First, companies may use estimates rather than actual investment performance when accounting for the amount of assets needed to be held in pension-account funds. The idea behind this is that in any quarter, the markets might create big swings — either positive or negative — that would cause either overfunded or underfunded conditions that would create issues in the short term for companies.

    So FASB and GASB have allowed companies to use assumptions for performance. The assumptions are based on the perceived view that the markets generate long-term average performance returns of 8 percent. Yes, 8 percent is assumed to be a good number.

    While some at FASB have brought up the fact that the Standard & Poor’s 500 index hasn’t generated anything close to that number for more than a decade, it’s all be kept quiet so as not to upset corporate earnings. Congress has even stepped in to stop the FASB from changing the assumed rates, thanks to the power of the lobbyist class in Washington. Even for some of the modest adaptations in the rules last year, all they did was ease up a bit further on the assumption calculations.

    Second, while assets of pensions are allowed to be inflated by the FASB, liabilities are allowed to be minimized. Just two years ago, the discount rate for future payments was changed from the Treasury market rates to corporate bond average rates. This means that the lump-sum current value estimates to fund payouts are now significantly reduced well below long-term traditional amounts.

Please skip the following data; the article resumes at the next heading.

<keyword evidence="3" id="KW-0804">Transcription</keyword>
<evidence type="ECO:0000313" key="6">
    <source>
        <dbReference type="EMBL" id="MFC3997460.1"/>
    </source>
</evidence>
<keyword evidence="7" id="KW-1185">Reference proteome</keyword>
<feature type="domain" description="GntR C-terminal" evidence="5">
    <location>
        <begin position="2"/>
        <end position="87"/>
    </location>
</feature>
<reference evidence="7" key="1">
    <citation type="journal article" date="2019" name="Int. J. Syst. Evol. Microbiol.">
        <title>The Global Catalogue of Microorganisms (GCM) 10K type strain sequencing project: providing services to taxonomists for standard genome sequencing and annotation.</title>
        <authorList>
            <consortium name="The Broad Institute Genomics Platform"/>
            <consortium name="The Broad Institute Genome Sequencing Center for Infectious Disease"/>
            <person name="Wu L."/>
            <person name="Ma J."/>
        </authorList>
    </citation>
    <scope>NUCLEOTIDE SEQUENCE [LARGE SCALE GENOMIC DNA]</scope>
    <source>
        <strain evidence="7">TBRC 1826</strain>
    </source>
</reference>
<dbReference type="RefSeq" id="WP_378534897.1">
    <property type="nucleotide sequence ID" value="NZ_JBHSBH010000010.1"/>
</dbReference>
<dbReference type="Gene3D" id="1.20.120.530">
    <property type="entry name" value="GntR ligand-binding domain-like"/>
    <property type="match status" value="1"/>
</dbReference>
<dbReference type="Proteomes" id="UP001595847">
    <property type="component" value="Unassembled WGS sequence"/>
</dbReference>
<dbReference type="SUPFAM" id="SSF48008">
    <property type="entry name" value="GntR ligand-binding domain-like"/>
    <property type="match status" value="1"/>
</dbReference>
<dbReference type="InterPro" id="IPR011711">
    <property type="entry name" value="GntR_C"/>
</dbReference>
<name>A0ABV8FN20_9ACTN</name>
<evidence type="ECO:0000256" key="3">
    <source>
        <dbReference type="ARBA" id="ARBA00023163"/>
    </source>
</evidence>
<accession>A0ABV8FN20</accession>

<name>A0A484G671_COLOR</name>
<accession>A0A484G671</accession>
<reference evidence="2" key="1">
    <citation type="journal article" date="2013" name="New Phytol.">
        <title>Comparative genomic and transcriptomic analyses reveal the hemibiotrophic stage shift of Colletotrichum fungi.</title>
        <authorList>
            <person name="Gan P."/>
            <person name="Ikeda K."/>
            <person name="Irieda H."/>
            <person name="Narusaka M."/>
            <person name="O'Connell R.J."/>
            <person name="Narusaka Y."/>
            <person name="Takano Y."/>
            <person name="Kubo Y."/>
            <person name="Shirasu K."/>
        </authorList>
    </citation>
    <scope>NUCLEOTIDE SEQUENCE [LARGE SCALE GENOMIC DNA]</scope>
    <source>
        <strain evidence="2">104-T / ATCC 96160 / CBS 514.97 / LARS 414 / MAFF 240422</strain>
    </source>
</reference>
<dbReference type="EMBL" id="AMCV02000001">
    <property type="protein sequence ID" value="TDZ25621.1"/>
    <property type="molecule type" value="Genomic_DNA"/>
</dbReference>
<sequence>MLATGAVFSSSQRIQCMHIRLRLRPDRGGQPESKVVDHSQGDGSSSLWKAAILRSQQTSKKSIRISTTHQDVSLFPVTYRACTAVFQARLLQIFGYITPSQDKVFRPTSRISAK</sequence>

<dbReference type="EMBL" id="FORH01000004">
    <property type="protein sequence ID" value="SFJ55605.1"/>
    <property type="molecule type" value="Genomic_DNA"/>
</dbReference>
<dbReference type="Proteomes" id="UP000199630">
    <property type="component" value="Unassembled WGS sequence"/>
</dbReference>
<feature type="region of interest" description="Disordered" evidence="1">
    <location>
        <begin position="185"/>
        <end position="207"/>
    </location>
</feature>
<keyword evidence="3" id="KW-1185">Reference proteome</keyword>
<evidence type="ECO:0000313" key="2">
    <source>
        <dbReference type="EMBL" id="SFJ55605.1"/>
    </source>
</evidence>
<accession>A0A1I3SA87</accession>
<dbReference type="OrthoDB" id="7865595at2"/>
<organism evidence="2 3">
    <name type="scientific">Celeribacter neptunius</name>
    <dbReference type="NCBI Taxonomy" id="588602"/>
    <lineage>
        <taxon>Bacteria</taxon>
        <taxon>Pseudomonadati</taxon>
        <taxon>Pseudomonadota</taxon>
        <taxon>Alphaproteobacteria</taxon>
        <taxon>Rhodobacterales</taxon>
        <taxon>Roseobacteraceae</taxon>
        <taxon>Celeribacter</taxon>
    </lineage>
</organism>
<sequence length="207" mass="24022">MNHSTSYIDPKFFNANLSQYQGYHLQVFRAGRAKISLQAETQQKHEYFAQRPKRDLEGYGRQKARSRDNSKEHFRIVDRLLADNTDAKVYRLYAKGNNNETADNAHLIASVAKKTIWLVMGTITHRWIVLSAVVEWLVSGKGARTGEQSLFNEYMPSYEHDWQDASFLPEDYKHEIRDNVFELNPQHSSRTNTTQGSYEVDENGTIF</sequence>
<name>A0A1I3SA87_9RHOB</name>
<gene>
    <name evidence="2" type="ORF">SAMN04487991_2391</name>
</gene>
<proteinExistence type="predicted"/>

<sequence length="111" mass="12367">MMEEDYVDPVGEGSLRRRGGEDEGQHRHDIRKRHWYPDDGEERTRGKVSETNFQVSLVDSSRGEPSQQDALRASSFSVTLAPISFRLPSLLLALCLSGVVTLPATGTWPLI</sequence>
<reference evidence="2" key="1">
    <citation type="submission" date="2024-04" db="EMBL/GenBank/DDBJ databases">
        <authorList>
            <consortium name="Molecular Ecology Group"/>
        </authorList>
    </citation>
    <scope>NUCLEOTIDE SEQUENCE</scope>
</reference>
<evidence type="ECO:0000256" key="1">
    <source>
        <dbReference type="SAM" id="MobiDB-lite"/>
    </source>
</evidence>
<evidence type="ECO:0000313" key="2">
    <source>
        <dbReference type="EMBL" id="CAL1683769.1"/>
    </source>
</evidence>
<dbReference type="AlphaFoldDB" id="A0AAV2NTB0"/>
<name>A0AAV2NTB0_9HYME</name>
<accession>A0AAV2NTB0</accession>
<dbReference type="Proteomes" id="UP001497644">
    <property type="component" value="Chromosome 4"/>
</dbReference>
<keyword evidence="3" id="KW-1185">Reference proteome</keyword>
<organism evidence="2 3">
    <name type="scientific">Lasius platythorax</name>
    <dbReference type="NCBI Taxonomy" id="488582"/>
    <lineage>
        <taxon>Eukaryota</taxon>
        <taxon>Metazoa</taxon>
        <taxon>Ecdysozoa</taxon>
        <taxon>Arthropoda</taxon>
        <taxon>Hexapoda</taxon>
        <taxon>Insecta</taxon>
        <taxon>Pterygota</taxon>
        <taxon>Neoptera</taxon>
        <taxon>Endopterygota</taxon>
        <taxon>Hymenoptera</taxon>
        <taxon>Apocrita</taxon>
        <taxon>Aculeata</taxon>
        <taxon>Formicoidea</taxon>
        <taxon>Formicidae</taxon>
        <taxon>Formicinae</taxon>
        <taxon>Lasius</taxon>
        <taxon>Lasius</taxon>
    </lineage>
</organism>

The impact of both of these components of FASB’s pension accounting rules is to overstate assets and understate liabilities.

    With so many corporations over the past several years, it’s no wonder then that another government deal, the Pension Benefit Guarantee Corporation (PBGC), has faced major payout issues from underfunded pensions.

    For those who had the rude wake-up of a defaulted pension, the resulting nightmare is a dramatic drop-off in pension payments from the PBGC, which doesn’t pay out full promised amounts from dead pension plans.

    This isn’t just about the troubles of the private sector pension plans; it gets even stickier when it comes to the public sector.

    Right now, countless cities, counties and States around the union have pension plans that, even by the loosey-goosey GASB/FASB standards, aren’t even close to being funded.

    In some States, such as California, the majority of the budget is earmarked for paying current pensions.

    In several other States, underfunded liabilities amount to as much as $1 trillion.

    This is all well before anybody starts to look at Social Security’s pay-as-you-go gap that isn’t just looming; recently, it’s been a reality.